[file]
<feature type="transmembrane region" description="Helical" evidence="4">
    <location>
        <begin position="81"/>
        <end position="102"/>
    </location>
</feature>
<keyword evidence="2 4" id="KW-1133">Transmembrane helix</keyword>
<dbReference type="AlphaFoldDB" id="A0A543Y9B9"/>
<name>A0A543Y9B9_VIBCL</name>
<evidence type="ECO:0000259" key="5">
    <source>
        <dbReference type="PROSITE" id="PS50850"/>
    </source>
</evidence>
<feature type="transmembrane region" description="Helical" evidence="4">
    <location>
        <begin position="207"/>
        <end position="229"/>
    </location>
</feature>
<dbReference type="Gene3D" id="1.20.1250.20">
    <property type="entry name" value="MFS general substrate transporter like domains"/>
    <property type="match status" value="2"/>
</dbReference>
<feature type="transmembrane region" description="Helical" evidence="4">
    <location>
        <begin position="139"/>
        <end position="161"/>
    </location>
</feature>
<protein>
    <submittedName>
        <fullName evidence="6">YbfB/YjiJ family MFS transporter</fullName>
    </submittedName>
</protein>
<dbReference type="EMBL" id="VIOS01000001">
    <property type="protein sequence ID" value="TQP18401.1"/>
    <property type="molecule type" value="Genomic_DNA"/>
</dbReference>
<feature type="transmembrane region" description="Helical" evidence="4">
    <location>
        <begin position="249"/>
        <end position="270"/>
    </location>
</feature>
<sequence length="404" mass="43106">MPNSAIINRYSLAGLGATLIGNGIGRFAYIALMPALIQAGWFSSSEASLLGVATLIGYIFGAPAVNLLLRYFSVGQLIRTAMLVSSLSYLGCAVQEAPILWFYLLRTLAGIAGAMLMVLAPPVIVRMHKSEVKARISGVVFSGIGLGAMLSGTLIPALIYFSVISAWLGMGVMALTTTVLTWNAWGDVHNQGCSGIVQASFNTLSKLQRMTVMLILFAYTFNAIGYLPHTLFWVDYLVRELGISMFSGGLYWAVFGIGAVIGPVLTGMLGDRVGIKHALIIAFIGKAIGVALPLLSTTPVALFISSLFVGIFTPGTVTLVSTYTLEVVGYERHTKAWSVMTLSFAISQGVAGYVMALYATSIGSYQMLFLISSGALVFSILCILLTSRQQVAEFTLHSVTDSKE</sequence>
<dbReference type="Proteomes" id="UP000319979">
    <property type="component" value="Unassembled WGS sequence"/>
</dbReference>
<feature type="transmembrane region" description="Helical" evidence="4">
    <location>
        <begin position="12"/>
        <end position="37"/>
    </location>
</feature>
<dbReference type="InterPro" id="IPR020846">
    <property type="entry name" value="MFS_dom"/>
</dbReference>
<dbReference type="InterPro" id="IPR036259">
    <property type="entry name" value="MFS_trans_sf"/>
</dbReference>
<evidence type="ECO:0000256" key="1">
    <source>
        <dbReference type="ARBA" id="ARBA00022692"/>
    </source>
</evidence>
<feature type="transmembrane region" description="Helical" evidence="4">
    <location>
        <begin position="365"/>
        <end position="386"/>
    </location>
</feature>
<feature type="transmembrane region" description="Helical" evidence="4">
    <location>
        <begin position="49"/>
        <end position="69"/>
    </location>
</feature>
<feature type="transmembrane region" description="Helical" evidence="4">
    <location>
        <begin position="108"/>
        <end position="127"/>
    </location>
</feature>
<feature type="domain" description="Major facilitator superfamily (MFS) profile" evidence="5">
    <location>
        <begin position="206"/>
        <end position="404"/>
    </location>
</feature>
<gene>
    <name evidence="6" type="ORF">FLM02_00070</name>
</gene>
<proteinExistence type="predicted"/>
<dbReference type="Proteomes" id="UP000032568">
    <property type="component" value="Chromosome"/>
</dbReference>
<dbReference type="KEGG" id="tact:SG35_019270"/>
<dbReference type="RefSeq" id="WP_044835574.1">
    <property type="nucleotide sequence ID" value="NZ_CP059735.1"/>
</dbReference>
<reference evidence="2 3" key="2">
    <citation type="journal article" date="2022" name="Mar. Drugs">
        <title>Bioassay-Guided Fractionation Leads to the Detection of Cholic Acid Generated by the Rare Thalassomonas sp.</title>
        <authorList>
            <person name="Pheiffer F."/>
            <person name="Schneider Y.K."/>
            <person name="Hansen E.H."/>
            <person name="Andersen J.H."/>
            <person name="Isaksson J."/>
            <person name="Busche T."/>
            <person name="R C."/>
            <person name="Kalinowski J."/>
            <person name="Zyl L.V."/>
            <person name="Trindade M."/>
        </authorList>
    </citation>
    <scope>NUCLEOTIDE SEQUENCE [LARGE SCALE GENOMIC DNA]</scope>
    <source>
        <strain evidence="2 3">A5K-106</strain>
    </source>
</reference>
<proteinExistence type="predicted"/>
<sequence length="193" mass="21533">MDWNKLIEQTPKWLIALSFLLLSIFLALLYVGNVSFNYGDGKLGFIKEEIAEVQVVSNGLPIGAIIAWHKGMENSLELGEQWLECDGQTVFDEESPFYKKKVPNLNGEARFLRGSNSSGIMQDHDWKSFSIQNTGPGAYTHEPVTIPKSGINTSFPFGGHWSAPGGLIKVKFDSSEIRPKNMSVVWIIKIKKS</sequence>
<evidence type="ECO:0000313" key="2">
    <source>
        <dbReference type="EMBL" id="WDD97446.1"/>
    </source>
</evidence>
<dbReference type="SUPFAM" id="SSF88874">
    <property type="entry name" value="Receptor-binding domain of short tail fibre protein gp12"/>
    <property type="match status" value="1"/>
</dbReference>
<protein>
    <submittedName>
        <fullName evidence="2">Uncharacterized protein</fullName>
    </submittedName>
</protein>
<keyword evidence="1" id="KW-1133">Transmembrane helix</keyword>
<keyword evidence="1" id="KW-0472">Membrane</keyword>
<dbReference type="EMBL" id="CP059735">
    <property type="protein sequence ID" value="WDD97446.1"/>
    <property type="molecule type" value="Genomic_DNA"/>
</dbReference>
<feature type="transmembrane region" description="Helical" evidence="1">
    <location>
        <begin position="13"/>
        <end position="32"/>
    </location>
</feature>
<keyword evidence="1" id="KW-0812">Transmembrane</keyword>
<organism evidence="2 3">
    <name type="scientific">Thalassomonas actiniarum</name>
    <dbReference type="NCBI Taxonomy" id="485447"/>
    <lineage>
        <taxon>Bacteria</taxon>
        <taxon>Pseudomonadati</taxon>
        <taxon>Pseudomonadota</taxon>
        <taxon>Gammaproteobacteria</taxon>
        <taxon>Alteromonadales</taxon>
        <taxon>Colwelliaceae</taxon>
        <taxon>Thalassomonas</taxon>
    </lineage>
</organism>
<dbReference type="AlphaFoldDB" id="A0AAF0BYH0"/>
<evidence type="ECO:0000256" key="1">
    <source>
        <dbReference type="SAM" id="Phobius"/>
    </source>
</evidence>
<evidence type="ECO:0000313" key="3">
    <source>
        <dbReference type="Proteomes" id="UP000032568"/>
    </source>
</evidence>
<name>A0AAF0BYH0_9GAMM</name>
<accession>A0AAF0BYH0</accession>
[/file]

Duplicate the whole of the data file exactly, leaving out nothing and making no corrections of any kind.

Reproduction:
<feature type="transmembrane region" description="Helical" evidence="4">
    <location>
        <begin position="81"/>
        <end position="102"/>
    </location>
</feature>
<keyword evidence="2 4" id="KW-1133">Transmembrane helix</keyword>
<dbReference type="AlphaFoldDB" id="A0A543Y9B9"/>
<name>A0A543Y9B9_VIBCL</name>
<evidence type="ECO:0000259" key="5">
    <source>
        <dbReference type="PROSITE" id="PS50850"/>
    </source>
</evidence>
<feature type="transmembrane region" description="Helical" evidence="4">
    <location>
        <begin position="207"/>
        <end position="229"/>
    </location>
</feature>
<dbReference type="Gene3D" id="1.20.1250.20">
    <property type="entry name" value="MFS general substrate transporter like domains"/>
    <property type="match status" value="2"/>
</dbReference>
<feature type="transmembrane region" description="Helical" evidence="4">
    <location>
        <begin position="139"/>
        <end position="161"/>
    </location>
</feature>
<protein>
    <submittedName>
        <fullName evidence="6">YbfB/YjiJ family MFS transporter</fullName>
    </submittedName>
</protein>
<dbReference type="EMBL" id="VIOS01000001">
    <property type="protein sequence ID" value="TQP18401.1"/>
    <property type="molecule type" value="Genomic_DNA"/>
</dbReference>
<feature type="transmembrane region" description="Helical" evidence="4">
    <location>
        <begin position="249"/>
        <end position="270"/>
    </location>
</feature>
<sequence length="404" mass="43106">MPNSAIINRYSLAGLGATLIGNGIGRFAYIALMPALIQAGWFSSSEASLLGVATLIGYIFGAPAVNLLLRYFSVGQLIRTAMLVSSLSYLGCAVQEAPILWFYLLRTLAGIAGAMLMVLAPPVIVRMHKSEVKARISGVVFSGIGLGAMLSGTLIPALIYFSVISAWLGMGVMALTTTVLTWNAWGDVHNQGCSGIVQASFNTLSKLQRMTVMLILFAYTFNAIGYLPHTLFWVDYLVRELGISMFSGGLYWAVFGIGAVIGPVLTGMLGDRVGIKHALIIAFIGKAIGVALPLLSTTPVALFISSLFVGIFTPGTVTLVSTYTLEVVGYERHTKAWSVMTLSFAISQGVAGYVMALYATSIGSYQMLFLISSGALVFSILCILLTSRQQVAEFTLHSVTDSKE</sequence>
<dbReference type="Proteomes" id="UP000319979">
    <property type="component" value="Unassembled WGS sequence"/>
</dbReference>
<feature type="transmembrane region" description="Helical" evidence="4">
    <location>
        <begin position="12"/>
        <end position="37"/>
    </location>
</feature>
<dbReference type="InterPro" id="IPR020846">
    <property type="entry name" value="MFS_dom"/>
</dbReference>
<dbReference type="InterPro" id="IPR036259">
    <property type="entry name" value="MFS_trans_sf"/>
</dbReference>
<evidence type="ECO:0000256" key="1">
    <source>
        <dbReference type="ARBA" id="ARBA00022692"/>
    </source>
</evidence>
<feature type="transmembrane region" description="Helical" evidence="4">
    <location>
        <begin position="365"/>
        <end position="386"/>
    </location>
</feature>
<feature type="transmembrane region" description="Helical" evidence="4">
    <location>
        <begin position="49"/>
        <end position="69"/>
    </location>
</feature>
<feature type="transmembrane region" description="Helical" evidence="4">
    <location>
        <begin position="108"/>
        <end position="127"/>
    </location>
</feature>
<feature type="domain" description="Major facilitator superfamily (MFS) profile" evidence="5">
    <location>
        <begin position="206"/>
        <end position="404"/>
    </location>
</feature>
<gene>
    <name evidence="6" type="ORF">FLM02_00070</name>
</gene>
<proteinExistence type="predicted"/>
<dbReference type="Proteomes" id="UP000032568">
    <property type="component" value="Chromosome"/>
</dbReference>
<dbReference type="KEGG" id="tact:SG35_019270"/>
<dbReference type="RefSeq" id="WP_044835574.1">
    <property type="nucleotide sequence ID" value="NZ_CP059735.1"/>
</dbReference>
<reference evidence="2 3" key="2">
    <citation type="journal article" date="2022" name="Mar. Drugs">
        <title>Bioassay-Guided Fractionation Leads to the Detection of Cholic Acid Generated by the Rare Thalassomonas sp.</title>
        <authorList>
            <person name="Pheiffer F."/>
            <person name="Schneider Y.K."/>
            <person name="Hansen E.H."/>
            <person name="Andersen J.H."/>
            <person name="Isaksson J."/>
            <person name="Busche T."/>
            <person name="R C."/>
            <person name="Kalinowski J."/>
            <person name="Zyl L.V."/>
            <person name="Trindade M."/>
        </authorList>
    </citation>
    <scope>NUCLEOTIDE SEQUENCE [LARGE SCALE GENOMIC DNA]</scope>
    <source>
        <strain evidence="2 3">A5K-106</strain>
    </source>
</reference>
<proteinExistence type="predicted"/>
<sequence length="193" mass="21533">MDWNKLIEQTPKWLIALSFLLLSIFLALLYVGNVSFNYGDGKLGFIKEEIAEVQVVSNGLPIGAIIAWHKGMENSLELGEQWLECDGQTVFDEESPFYKKKVPNLNGEARFLRGSNSSGIMQDHDWKSFSIQNTGPGAYTHEPVTIPKSGINTSFPFGGHWSAPGGLIKVKFDSSEIRPKNMSVVWIIKIKKS</sequence>
<evidence type="ECO:0000313" key="2">
    <source>
        <dbReference type="EMBL" id="WDD97446.1"/>
    </source>
</evidence>
<dbReference type="SUPFAM" id="SSF88874">
    <property type="entry name" value="Receptor-binding domain of short tail fibre protein gp12"/>
    <property type="match status" value="1"/>
</dbReference>
<protein>
    <submittedName>
        <fullName evidence="2">Uncharacterized protein</fullName>
    </submittedName>
</protein>
<keyword evidence="1" id="KW-1133">Transmembrane helix</keyword>
<keyword evidence="1" id="KW-0472">Membrane</keyword>
<dbReference type="EMBL" id="CP059735">
    <property type="protein sequence ID" value="WDD97446.1"/>
    <property type="molecule type" value="Genomic_DNA"/>
</dbReference>
<feature type="transmembrane region" description="Helical" evidence="1">
    <location>
        <begin position="13"/>
        <end position="32"/>
    </location>
</feature>
<keyword evidence="1" id="KW-0812">Transmembrane</keyword>
<organism evidence="2 3">
    <name type="scientific">Thalassomonas actiniarum</name>
    <dbReference type="NCBI Taxonomy" id="485447"/>
    <lineage>
        <taxon>Bacteria</taxon>
        <taxon>Pseudomonadati</taxon>
        <taxon>Pseudomonadota</taxon>
        <taxon>Gammaproteobacteria</taxon>
        <taxon>Alteromonadales</taxon>
        <taxon>Colwelliaceae</taxon>
        <taxon>Thalassomonas</taxon>
    </lineage>
</organism>
<dbReference type="AlphaFoldDB" id="A0AAF0BYH0"/>
<evidence type="ECO:0000256" key="1">
    <source>
        <dbReference type="SAM" id="Phobius"/>
    </source>
</evidence>
<evidence type="ECO:0000313" key="3">
    <source>
        <dbReference type="Proteomes" id="UP000032568"/>
    </source>
</evidence>
<name>A0AAF0BYH0_9GAMM</name>
<accession>A0AAF0BYH0</accession>